Herein, we present an unconventional method for multimodal characterization of three-dimensional cardiac organoids. This method can monitor and control the mechanophysiological parameters of organoids within a single device. In this method, local pressure distributions of human-induced pluripotent stem-cell-derived cardiac organoids are visualized spatiotemporally by an active-matrix array of pressure-sensitive transistors. This array is integrated with three-dimensional electrodes formed by the high-resolution printing of liquid metal. These liquid-metal electrodes are inserted inside an organoid to form the intraorganoid interface for simultaneous electrophysiological recording and stimulation. The low mechanical modulus and low impedance of the liquid-metal electrodes are compatible with organoids' soft biological tissue, which enables stable electric pacing at low thresholds. In contrast to conventional electrophysiological methods, this measurement of a cardiac organoid's beating pressures enabled simultaneous treatment of electrical therapeutics using a single device without any interference between the pressure signals and electrical pulses from pacing electrodes, even in wet organoid conditions.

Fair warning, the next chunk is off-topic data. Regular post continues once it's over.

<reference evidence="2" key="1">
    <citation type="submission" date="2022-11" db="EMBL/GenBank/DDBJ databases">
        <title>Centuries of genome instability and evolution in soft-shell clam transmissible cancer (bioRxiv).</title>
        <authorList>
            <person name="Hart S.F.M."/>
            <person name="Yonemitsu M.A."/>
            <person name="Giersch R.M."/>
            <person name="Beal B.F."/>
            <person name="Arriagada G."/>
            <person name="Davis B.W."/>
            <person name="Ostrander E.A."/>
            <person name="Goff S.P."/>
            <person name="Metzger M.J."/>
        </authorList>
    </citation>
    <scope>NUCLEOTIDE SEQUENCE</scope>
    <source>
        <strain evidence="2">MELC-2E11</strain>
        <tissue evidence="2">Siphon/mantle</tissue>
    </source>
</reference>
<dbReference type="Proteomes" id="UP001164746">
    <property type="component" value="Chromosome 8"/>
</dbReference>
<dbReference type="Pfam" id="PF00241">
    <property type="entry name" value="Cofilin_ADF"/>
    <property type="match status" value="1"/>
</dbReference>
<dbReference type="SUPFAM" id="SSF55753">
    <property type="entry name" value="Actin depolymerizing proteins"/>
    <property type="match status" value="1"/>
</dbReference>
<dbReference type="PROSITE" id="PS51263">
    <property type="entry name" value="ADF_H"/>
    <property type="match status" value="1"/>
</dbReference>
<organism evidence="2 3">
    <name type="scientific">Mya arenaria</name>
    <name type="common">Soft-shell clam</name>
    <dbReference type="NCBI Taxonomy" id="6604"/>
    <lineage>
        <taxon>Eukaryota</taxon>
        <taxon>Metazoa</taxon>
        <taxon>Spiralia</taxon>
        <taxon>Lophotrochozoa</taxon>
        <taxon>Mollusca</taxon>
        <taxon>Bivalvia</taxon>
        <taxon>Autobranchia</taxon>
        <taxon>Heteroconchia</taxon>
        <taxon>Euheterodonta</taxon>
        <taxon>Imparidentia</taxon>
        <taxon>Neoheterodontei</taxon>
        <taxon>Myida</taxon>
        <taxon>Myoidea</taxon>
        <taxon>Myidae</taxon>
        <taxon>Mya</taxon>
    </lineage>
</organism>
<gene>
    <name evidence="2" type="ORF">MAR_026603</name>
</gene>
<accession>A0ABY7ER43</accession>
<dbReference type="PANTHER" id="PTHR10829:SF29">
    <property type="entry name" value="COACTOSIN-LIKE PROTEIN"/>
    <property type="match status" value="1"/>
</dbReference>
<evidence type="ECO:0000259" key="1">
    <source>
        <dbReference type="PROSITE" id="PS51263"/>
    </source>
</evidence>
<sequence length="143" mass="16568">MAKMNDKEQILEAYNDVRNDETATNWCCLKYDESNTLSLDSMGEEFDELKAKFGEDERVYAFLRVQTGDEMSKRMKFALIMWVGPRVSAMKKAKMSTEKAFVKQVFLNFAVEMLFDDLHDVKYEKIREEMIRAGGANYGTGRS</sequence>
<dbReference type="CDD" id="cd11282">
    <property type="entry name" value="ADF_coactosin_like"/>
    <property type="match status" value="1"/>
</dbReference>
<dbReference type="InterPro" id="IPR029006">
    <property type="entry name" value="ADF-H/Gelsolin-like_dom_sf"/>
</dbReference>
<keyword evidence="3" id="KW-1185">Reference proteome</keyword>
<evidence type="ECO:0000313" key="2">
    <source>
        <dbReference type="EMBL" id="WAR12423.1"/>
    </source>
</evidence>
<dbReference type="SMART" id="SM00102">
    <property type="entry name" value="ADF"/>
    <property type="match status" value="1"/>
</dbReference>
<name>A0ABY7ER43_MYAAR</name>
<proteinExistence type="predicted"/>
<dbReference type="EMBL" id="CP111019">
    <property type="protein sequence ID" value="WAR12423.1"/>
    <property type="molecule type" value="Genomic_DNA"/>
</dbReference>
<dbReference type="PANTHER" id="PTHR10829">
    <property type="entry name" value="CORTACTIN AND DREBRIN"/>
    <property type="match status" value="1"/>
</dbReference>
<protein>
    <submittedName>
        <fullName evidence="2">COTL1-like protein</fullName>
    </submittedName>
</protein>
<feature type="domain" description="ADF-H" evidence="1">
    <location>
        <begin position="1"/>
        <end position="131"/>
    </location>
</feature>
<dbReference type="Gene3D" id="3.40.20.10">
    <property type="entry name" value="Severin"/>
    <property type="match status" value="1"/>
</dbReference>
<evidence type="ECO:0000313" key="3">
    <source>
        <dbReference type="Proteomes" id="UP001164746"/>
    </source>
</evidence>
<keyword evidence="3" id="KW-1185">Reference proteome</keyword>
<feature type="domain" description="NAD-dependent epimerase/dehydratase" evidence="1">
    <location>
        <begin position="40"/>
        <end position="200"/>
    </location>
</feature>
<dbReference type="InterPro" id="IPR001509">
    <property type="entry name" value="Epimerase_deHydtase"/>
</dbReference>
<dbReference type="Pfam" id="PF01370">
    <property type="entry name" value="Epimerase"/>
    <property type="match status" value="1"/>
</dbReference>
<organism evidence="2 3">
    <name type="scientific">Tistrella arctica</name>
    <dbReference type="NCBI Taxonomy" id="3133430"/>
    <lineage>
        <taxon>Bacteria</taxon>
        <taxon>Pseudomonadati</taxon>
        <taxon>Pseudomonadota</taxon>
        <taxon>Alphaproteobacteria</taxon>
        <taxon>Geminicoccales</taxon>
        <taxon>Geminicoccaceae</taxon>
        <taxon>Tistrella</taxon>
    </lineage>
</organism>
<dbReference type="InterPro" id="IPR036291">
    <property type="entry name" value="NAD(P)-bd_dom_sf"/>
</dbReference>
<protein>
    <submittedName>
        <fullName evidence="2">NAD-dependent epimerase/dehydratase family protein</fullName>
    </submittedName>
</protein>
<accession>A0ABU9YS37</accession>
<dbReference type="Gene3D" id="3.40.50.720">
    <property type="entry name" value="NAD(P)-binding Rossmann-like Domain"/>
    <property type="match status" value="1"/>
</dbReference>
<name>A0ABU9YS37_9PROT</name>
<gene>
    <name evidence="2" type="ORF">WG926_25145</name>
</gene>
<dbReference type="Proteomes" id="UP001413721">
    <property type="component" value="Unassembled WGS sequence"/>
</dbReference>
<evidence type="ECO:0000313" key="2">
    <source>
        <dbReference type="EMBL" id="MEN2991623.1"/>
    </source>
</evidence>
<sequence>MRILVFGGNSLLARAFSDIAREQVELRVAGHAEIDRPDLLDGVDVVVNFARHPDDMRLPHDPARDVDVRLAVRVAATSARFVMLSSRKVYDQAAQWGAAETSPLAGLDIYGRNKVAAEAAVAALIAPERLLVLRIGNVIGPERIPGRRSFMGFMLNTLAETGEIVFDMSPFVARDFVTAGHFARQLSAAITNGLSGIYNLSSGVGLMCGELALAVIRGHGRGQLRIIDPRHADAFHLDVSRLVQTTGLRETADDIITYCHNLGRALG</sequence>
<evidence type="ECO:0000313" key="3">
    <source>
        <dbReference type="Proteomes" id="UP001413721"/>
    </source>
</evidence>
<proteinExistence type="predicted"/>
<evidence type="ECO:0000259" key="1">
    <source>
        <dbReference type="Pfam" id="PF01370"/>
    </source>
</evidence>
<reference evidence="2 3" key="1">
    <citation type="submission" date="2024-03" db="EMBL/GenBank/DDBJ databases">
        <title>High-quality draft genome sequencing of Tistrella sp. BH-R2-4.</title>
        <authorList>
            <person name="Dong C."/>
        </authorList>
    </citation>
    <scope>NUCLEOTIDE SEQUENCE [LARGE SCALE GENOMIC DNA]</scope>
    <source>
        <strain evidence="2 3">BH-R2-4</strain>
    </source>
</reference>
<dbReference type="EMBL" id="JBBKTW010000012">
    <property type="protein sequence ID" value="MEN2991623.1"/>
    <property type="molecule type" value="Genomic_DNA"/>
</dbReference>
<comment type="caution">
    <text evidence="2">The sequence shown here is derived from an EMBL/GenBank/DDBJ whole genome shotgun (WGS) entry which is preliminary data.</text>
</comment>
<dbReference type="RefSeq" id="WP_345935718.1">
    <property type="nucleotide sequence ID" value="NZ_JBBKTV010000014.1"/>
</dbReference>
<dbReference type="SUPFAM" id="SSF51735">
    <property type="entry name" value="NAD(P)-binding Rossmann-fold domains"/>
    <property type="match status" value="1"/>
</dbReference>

|Number of pages||10|
|Publication status||Published - 2022 Oct 12|
Bibliographical noteFunding Information:
This work was supported by the Ministry of Science & ICT (MSIT), the Ministry of Trade, Industry and Energy (MOTIE), the Ministry of Health & Welfare, and the Ministry of Food and Drug Safety of Korea through the National Research Foundation for Nano Material Technology Development Program (2021M3D1A204991411), the Bio & Medical Technology Development Program (2018M3A9F1021649), the Wearable Platform Materials Technology Center ERC Program (2022R1A5A6000846), the Korea Initiative for fostering University of Research and Innovation (KIURI) Program (2020M3H1A1077207), the Technology Innovation Program (20013621, Center for Super Critical Material Industrial Technology), and the Korea Medical Device Development Fund grant (RMS 2022-11-1209/KMDF RS-2022-00141392). Also, the authors thank the financial support by the Samsung Research Funding & Incubation Center of Samsung Electronics (SRFC-TC2003-03) and the Institute for Basic Science (IBS-R026-D1).
© 2022 American Chemical Society. All rights reserved.
All Science Journal Classification (ASJC) codes
- Materials Science(all)
- Condensed Matter Physics
- Mechanical Engineering